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Premier Entertainment Biloxi, LLC v. P.T.E. Systems International, LLC

Court of Appeals of Mississippi

September 12, 2017

PREMIER ENTERTAINMENT BILOXI, LLC D/B/A HARD ROCK HOTEL & CASINO APPELLANT
v.
P.T.E. SYSTEMS INTERNATIONAL, LLC APPELLEE

          DATE OF JUDGMENT: 08/29/2016

         COURT FROM WHICH APPEALED HARRISON COUNTY CIRCUIT COURT, SECOND JUDICIAL DISTRICT HON. ROGER T. CLARK TRIAL JUDGE.

          ATTORNEYS FOR APPELLANT: JAMES JOSEPH CRONGEYER JR. MICHAEL W. ULMER.

          ATTORNEY FOR APPELLEE: THOMAS LYNN CARPENTER JR.

          BEFORE LEE, C.J., BARNES AND WESTBROOKS, JJ.

          BARNES, J.

         ¶1. After several post-tension cables failed during construction of the Hard Rock Hotel and Casino, the general contractor, Roy Anderson Corporation (Anderson), submitted a claim for costs associated with the cable failure to the insurance company for Premier Entertainment Biloxi LLC d/b/a/ Hard Rock Hotel & Casino (Premier). Having failed to receive reimbursement, Anderson filed an action for breach of contract against Premier in Harrison County Circuit Court, Second Judicial District. The action alleged that Premier was contractually required to purchase and maintain a builder's "all-risk" insurance and was liable for costs not covered by insurance. Anderson sought over a million dollars in damages and costs attributable to the cable failure. Premier denied liability, and filed a third-party action against P.T.E. Systems International, LLC (PTE), the cable supplier, asserting claims of common-law indemnity, breach of implied warranty of merchantability, breach of implied warranty of fitness, products liability, and breach of express warranty. PTE filed a motion to dismiss, which the circuit court granted, concluding there existed no "implied contractual indemnity" against PTE for Anderson's claims. On appeal, we find the court erred in granting PTE's motion to dismiss.

         FACTS AND PROCEDURAL HISTORY

         ¶2. Premier and Anderson entered into a contract, which provided that materials for the Hard Rock construction project would be purchased under an "owner direct purchase program" that exempted Premier from a 3.5% contractor's tax.[1] Although Premier purchased the construction materials, Anderson selected, utilized, and installed the materials. Under the general provisions of the contract, Premier agreed to purchase and maintain a builder's "all-risk" insurance policy and to be liable for losses "not fully compensated by insurance." "Section 11.3.1 - Property Insurance" provided:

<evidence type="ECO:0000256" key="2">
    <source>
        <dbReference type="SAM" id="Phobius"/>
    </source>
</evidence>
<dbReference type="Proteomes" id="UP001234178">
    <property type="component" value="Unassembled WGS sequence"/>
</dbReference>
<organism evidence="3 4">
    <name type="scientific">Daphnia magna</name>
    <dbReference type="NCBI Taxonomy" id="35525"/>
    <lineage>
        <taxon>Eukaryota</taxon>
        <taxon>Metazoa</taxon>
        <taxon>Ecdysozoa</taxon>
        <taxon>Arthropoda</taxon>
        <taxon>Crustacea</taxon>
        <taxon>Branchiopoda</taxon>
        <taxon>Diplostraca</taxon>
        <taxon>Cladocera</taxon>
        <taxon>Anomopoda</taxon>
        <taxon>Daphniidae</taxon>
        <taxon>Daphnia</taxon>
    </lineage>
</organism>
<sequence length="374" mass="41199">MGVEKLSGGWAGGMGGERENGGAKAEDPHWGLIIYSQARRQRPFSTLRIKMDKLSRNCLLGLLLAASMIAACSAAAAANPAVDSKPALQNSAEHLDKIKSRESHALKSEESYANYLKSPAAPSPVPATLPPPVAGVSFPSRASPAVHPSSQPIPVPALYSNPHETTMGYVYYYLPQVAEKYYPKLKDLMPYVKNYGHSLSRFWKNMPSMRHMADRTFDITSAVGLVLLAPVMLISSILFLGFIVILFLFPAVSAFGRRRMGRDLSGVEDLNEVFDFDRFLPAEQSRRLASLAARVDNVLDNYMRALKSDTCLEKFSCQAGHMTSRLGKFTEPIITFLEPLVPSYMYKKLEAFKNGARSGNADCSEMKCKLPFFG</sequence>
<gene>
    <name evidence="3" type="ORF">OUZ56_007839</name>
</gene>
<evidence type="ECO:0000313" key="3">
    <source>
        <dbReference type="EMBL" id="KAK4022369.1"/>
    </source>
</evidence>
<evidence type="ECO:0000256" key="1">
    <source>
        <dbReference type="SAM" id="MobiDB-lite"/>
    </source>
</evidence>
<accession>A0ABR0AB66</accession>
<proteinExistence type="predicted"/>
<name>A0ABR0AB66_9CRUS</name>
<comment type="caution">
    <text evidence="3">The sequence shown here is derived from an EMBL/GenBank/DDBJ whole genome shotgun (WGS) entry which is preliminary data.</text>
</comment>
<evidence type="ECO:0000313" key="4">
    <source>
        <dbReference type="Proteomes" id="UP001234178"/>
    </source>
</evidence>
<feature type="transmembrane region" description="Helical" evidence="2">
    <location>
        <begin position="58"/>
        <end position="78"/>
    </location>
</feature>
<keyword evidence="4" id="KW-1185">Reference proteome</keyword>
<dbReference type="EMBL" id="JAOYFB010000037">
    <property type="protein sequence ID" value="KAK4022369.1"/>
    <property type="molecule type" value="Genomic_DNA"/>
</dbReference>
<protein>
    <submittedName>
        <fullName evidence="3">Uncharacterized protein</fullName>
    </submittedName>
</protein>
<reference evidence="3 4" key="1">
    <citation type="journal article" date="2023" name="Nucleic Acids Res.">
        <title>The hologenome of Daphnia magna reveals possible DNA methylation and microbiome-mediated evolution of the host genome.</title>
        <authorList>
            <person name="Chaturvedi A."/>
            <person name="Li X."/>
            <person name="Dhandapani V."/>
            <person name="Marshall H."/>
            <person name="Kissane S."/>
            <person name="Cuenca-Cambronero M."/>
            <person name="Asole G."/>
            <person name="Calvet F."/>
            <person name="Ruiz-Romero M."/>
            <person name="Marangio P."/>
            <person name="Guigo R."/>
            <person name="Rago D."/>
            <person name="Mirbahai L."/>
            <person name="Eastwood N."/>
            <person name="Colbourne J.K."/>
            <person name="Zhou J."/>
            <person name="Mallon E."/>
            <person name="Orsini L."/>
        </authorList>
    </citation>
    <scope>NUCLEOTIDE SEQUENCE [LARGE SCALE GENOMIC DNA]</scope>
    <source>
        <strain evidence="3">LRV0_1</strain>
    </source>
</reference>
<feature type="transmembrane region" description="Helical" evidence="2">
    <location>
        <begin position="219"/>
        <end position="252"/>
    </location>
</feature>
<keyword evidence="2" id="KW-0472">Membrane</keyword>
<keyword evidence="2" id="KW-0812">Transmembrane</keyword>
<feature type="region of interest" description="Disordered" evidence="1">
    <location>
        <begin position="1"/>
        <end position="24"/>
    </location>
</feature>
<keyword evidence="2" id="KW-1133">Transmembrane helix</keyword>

The Owner shall purchase and maintain, in a company or companies lawfully authorized to do business in the jurisdiction in which the Project is located, property insurance written on a builder's risk "all-risk" or equivalent policy form in the amount of the initial Contract Sum, plus value of subsequent Contract Modifications and cost of materials supplied or installed by others, comprising total value for the entire Project at the site on a replacement costs basis without optional deductibles. . . . It is understood and agreed that Owner is bearing all risk of loss to the property for which Owner has an insurable or financial interest during construction, and in the event of a loss during construction[, ] Owner agrees to look solely to the proceeds of the Builder's Risk Insurance which Owner has agreed to furnish. . . . If Contractor is damaged by the failure or neglect of Owner to purchase or maintain insurance as described above, without so notifying Contractor in writing, then Owner shall bear all reasonable costs properly attributable thereto.
As regards any loss or damage which is of a type covered by insurance actually obtained by the Owner or which would have been covered by insurance that the Owner could have but failed to obtain, the Owner shall be liable to the Contractor to the extent such loss is not fully compensated by insurance, whether as a result of policy deductibles, exclusions, lapse of coverage, gaps in coverage, coverage limits, inadequacy of coverage, or other reason which causes the loss to be uninsured, in whole or in part.